Now that I am back in R.I. (and I’d like to take credit for bringing back the nice weather) I am raring to go for Thursdays’ opener against Rochester. It marks the beginning of my seventh season as a voice of the PawSox. For the fifth straight year, I will be paired with my dear friend, Dan Hoard. I look forward to the summer nights we spend together, bringing you PawSox baseball. It seems like we’ve been together for a long time, and we have. My first season, I was paired with Andy Freed, who is now the voice of the Tampa Bay Rays. I had the chance to get together with Andy in Fort Myers as the Rays visitied City of Palms Park for a Grapefruit League game last week. Andy and his current partner, Dave Wills make a good pair. They sound smooth and comfortable together. Andy has never sounded better, strong and relaxed. Mid-season form in late March.
Things are going well for the Maryland native. Earlier this winter, he and his wife Amy welcomed twin daughters to the family. “Knock on wood…life is a roller coaster and this January we had twin babies along with our 7 year old (Sarah). It feels like our family is complete. It feels pretty good. Other than a lack of sleep…the season is about to start. I’m excited”
Andy was at the microphone as the Rays shocked the world in 2008, winning the American League pennant. He wasn’t surprised they were good, but the timing was a little bit ahead of schedule. “My goodness. we did it early. Management felt like 2010 would be our year. It was great. I hesitate to say that 2009 was a disappointment. We won 84 games, it wasn’t like the old days. There is pressure this year for us to get off to a good start. Everyone on our team feels we have what it takes to compete with, quote the big boys.”
Freed said his partner, Wills, warned him about a potential letdown in ’09. “Dave had been through it when he was working with the White Sox. He said the first time you don’t make the postseason after being in it, is a real bummer, and he was right. It just wasn’t the same team. It really makes you respect the teams that are there year after year. I think if we don’t make a run at it this year, it would be considered more disappointing.”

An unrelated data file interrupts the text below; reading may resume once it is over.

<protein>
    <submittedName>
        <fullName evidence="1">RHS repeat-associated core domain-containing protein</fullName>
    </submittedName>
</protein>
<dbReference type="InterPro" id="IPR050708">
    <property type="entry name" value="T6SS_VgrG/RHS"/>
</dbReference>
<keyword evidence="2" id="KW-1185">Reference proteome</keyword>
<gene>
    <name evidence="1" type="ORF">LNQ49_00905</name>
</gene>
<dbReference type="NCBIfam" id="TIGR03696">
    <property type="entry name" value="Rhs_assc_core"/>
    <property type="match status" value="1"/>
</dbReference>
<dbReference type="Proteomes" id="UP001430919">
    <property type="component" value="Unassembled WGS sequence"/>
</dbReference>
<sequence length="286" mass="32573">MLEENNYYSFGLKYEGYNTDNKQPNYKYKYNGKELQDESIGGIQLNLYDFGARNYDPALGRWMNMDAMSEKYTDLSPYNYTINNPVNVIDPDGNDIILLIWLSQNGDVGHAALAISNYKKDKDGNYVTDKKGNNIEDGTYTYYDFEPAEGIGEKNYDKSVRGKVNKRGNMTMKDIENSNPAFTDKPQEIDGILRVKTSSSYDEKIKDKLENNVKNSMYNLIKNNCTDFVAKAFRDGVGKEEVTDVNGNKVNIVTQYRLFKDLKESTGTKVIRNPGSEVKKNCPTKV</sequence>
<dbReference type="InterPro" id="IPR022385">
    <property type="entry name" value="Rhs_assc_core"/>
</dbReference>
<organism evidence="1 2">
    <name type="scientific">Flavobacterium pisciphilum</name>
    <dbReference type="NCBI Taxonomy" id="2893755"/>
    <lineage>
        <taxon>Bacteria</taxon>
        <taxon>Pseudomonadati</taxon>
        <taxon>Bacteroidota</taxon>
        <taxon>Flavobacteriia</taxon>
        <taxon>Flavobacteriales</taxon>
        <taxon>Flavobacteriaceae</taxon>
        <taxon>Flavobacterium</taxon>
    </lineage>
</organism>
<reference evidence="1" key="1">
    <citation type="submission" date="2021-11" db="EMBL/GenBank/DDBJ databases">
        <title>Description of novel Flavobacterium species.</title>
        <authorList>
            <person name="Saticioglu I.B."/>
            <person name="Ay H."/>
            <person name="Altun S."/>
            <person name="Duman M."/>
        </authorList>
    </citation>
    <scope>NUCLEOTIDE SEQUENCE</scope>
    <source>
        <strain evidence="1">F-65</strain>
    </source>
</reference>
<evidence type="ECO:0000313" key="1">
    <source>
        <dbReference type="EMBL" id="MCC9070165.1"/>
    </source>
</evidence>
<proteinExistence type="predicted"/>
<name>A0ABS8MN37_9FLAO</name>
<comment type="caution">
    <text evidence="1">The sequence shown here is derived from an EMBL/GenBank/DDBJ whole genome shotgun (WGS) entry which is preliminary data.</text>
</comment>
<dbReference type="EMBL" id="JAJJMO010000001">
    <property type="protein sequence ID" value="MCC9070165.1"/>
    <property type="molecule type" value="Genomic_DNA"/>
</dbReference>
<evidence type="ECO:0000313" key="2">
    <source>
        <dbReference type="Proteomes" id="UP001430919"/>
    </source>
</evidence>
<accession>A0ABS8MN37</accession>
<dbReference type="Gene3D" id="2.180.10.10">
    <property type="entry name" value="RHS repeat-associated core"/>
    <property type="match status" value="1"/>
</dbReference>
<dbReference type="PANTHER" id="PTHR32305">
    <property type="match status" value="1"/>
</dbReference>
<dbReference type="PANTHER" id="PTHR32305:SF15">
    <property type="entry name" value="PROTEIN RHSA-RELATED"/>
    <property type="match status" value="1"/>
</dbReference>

He was honest in his assessment, when asked if there was anything he missed about life in the minors. “No. Not really. I did work with some great people. There is a certain simpicity to minor league baseball that I liked, but it really was a means to an end.” He seems to be a happy man and he’s earned that right. “I don’t want to sound sugary sweet, but life is good. I love my job. I love where we live. It’s a great neighborhood. I’m fond of my partner. Our families socialize. I respect our ownership very much. I enjoy working for them. There’s not a whole lot that isn’t right, and ya knock on wood because the bottom could fall out at any moment. For right now, as long as we have our health, life is pretty good.”
One of the things that bonded Andy and me over our 2004 season, was our mutual love of the “Howard Stern Show”. To this day, most of our correspondence is punctuated by something recent from the program or a “Bababooey!” If you listen to Stern, you’ll occasionally hear a Freed “drop” on the program. A badge of honor that Andy wears proudly. “I think Howard is a brilliant broadcaster and has been able to loosen the airwaves for all of us and I think we all benefit from that.” Andy was given an up close look into the Stern studio, a VIP tour. He keeps in touch with Jason Kaplan, a Stern show producer and admits, as I must as well, that the show and its’ jargon creeps into your vernacular. “We listen to the show every day and it becomes part of your daily life. You might say something that only a Stern fan would understand, and lo and behold, they’ve recorded it and sent it in to Howard.”